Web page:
A padlocked gate is seen outside Cambridge Elementary School, which was ordered closed for two weeks by Fraser Health due to a COVID-19 outbreak, in Surrey, B.C., on Sunday, November 15, 2020. THE CANADIAN PRESS/Darryl Dyck

A padlocked gate is seen outside Cambridge Elementary School, which was ordered closed for two weeks by Fraser Health due to a COVID-19 outbreak, in Surrey, B.C., on Sunday, November 15, 2020. THE CANADIAN PRESS/Darryl Dyck

No mask mandate as B.C. breaks records with 1,959 new COVID cases, 9 deaths over weekend

Province’s pandemic death toll is inching towards 300 people

B.C. is reporting a record-breaking 1,959 new COVID-19 cases over the weekend, provincial health officer Dr. Bonnie Henry said Monday (Nov. 16).

The weekend broke single-day records with 654 cases from Friday to Saturday, 659 cases from Saturday to Sunday and 646 cases from Sunday to Monday. Nine more people have died, bringing the pandemic’s death toll in B.C. to 299.

There have been 11 new health-care facility outbreaks. There are currently 181 people in hospital with the virus, 57 of whom are in critical care or ICU.

There have been a total of 22,944 cases since the pandemic began, with 6,279 people currently infected with the virus. Public health workers are currently monitoring 10,928 people.

The majority of the weekend’s cases were in Fraser Health with 1,361 infections. Neighbouring Vancouver Coastal Health had 455, while all other regions had fewer than 100 each.

“The virus is not stopping,” Henry said. “We need to say no to social gatherings.”

Henry defended the province’s lack of mask mandate, noting that most transmission happens in private, indoor settings where an order to wear face coverings would do little.

“There is an order that requires businesses to have COVID safety plans. A retail location, for example, should have plans that include mask wearing. That means making them available to people, making it clear that they need to wear a mask when they’re in those settings, making sure staff need to know when to wear masks as well,” Henry said.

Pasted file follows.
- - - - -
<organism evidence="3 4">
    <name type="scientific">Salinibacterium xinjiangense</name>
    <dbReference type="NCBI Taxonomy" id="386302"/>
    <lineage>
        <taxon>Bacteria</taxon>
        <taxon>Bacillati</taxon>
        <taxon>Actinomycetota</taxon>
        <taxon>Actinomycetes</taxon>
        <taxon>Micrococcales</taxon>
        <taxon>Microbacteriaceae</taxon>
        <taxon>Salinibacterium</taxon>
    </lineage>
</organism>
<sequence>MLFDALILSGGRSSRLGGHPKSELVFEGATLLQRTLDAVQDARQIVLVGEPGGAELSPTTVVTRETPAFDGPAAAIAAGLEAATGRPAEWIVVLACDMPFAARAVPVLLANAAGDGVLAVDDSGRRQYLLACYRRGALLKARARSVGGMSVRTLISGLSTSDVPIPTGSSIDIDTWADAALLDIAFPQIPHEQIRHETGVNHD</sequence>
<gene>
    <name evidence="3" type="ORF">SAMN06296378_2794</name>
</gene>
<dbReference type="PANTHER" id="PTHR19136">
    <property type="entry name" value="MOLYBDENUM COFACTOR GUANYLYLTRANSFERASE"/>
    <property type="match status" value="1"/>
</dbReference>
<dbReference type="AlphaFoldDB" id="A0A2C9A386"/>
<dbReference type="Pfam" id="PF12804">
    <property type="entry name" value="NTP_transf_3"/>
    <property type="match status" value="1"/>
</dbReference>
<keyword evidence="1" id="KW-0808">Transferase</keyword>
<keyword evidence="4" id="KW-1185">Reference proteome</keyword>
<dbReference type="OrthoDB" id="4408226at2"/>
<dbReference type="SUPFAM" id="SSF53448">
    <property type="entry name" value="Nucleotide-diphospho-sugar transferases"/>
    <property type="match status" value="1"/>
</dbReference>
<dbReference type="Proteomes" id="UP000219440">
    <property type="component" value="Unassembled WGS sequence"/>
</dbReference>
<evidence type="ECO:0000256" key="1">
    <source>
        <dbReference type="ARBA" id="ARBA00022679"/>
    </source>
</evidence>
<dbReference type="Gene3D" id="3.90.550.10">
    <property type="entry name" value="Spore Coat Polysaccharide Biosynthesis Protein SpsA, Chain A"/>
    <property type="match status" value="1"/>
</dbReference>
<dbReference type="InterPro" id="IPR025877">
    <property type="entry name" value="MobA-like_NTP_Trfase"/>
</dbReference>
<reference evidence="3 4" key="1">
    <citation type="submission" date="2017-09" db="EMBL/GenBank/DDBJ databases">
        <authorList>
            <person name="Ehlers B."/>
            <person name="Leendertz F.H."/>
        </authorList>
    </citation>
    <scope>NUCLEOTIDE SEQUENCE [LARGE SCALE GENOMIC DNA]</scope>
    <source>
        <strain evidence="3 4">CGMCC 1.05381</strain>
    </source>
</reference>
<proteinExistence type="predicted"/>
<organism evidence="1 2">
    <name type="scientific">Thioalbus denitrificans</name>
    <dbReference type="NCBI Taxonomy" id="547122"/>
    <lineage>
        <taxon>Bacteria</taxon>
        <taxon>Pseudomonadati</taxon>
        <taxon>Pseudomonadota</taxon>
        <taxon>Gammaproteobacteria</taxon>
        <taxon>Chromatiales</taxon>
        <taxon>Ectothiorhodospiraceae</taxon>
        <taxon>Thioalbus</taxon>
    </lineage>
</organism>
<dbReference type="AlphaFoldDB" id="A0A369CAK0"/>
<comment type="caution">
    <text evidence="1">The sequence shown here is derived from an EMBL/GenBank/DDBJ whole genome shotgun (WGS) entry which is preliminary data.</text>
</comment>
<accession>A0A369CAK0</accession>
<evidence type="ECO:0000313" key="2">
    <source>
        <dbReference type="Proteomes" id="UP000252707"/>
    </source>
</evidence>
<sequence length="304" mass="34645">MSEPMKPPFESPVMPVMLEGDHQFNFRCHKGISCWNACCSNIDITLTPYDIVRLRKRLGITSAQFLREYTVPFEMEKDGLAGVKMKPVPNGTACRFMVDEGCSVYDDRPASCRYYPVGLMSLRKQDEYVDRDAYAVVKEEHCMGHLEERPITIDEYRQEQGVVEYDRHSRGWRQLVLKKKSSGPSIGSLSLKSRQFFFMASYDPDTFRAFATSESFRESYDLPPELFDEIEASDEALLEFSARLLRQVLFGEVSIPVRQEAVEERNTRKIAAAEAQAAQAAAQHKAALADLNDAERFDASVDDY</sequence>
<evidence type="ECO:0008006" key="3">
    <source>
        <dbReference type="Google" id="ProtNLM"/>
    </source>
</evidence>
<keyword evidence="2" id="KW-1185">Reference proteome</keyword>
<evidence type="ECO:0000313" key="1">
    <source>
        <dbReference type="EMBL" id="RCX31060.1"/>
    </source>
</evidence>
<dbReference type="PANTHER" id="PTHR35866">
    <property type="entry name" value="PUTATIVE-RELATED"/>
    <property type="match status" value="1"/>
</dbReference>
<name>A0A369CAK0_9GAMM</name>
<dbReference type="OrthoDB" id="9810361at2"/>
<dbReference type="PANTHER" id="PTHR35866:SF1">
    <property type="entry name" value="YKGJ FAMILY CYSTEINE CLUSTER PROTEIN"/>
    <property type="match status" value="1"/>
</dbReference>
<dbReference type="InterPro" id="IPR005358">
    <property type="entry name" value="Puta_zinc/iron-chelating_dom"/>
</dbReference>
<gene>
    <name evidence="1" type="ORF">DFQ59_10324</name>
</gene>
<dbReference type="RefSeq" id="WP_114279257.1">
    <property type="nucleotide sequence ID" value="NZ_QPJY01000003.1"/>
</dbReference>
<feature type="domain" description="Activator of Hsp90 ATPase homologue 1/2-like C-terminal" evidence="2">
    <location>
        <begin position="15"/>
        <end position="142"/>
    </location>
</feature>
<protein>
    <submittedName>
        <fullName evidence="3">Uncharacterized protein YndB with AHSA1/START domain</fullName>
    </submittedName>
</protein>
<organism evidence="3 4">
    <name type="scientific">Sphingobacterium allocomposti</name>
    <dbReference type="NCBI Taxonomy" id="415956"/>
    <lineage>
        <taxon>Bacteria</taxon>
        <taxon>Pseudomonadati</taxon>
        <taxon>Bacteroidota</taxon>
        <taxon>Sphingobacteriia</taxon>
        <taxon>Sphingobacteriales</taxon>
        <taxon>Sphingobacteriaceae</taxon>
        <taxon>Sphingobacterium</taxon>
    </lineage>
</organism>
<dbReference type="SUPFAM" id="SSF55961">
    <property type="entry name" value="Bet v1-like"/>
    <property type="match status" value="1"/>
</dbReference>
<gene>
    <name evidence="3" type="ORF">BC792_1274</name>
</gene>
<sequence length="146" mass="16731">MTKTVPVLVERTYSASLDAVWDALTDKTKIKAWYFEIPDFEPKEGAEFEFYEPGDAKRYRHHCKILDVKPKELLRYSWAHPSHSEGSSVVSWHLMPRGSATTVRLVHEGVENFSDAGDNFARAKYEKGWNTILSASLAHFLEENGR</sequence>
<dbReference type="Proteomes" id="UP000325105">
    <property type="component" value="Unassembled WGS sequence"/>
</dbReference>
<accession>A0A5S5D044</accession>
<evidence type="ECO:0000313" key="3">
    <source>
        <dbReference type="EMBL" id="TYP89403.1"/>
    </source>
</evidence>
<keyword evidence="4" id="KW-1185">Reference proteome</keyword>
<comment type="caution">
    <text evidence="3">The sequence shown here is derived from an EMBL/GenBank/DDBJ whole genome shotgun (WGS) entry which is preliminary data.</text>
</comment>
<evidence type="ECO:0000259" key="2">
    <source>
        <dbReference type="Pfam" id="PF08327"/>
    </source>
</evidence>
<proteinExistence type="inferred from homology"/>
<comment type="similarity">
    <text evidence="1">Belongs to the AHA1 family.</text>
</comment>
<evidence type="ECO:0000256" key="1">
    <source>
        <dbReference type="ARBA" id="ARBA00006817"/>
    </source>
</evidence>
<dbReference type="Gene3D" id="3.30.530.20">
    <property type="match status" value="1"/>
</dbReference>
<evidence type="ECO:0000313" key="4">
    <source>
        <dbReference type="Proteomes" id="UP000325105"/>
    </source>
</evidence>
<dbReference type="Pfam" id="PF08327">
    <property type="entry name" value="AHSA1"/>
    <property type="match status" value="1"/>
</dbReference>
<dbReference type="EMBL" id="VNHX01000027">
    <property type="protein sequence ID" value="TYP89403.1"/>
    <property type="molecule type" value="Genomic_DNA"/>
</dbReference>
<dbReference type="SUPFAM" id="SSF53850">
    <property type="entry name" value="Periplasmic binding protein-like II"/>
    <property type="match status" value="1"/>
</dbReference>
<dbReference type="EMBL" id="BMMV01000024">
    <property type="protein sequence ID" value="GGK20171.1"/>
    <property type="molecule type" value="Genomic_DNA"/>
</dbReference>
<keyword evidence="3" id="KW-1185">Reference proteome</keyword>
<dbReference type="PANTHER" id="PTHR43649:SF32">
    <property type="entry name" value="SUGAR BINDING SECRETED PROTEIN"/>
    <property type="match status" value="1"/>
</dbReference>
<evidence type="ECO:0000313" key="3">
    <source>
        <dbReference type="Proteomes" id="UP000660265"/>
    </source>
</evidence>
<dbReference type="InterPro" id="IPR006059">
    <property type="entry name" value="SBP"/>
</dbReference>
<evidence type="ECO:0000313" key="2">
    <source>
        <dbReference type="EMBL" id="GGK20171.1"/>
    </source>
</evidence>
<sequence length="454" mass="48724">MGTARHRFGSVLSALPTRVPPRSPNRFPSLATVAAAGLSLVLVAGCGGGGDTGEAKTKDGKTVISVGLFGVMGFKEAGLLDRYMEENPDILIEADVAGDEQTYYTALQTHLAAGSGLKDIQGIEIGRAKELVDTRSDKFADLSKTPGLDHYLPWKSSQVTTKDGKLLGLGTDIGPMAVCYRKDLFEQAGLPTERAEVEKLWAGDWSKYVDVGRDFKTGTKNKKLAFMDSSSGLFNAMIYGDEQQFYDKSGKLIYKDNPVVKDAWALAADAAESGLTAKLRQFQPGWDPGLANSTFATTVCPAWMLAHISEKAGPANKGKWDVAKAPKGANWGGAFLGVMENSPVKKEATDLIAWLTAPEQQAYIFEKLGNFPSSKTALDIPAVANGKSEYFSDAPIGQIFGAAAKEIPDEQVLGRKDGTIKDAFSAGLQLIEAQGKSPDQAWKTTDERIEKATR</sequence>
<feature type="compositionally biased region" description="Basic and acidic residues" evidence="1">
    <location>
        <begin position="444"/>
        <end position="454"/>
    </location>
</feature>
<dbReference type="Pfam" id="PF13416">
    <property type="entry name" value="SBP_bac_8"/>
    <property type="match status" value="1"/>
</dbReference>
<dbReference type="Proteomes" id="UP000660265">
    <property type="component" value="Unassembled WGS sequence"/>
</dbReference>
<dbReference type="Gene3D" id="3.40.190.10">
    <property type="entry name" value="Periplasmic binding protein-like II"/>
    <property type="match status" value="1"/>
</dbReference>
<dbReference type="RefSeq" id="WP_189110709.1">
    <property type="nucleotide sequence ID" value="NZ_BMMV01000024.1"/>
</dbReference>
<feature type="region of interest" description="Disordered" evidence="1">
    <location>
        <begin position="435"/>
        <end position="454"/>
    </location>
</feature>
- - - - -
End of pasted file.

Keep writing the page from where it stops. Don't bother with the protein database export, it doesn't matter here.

“As a community we need to realize those are rules that keep workers safe and keep us safe. We all need to follow those.”

Henry said that while news of a second vaccine candidate showing positive results is encouraging, British Columbians need to continue to hold the line until one is approved and can be distributed. She said that distribution will be guided by an ethical framework developed on a national level, hopefully by spring.

“We’re working on all of those details. It’s logistically challenging,” she said, noting the Pfizer vaccine especially needs to be held at ultra-cold temperatures. The Moderna vaccine can can last longer in a refrigerator than initially thought, up to 30 days. Canada has signed deals for millions of doses of each vaccine candidate, pending approval by Health Canada once all clinical trials are finished.

VIDEO: 2nd coronavirus vaccine shows early success in U.S. tests

The provincial health officer said that a second lockdown was not currently being considered because places like salons, restaurants, and non-essential stores can operate safely as long as a COVID-19 plan is adhered to.

“We’re in a much different place than we were in April,” Henry said. “But in some ways, we need to be thinking the same vibe as we were in April, and that means thinking about our social gatherings. This virus spreads quite easily in the colder weather, it spreads indoors.”

The key, Henry noted, is to make sure that schools can remain open. There are more than 70 exposure events in Fraser Health schools alone, with four schools in the region having closed down temporarily due to COVID-19 outbreaks and clusters. Whether or not B.C. students will head to winter break earlier than usual is still undecided.

READ MORE: Surrey gym linked to 42 COVID-19 cases

READ MORE: COVID outbreak forces Surrey school to close for two weeks, along with one in Delta

READ MORE: B.C. teachers’ union calls on Horgan to limit Fraser Health class sizes to 15 students


@katslepian

katya.slepian@bpdigital.ca

Like us on Facebook and follow us on Twitter.

Want to support local journalism during the pandemic? Make a donation here.

Coronavirus

Get local stories you won't find anywhere else right to your inbox.
Sign up here

Just Posted

A Victoria-based orthopedic surgeon has been reprimanded after using sexualized language during a surgical consult with a pre-teen patient. (Pixabay)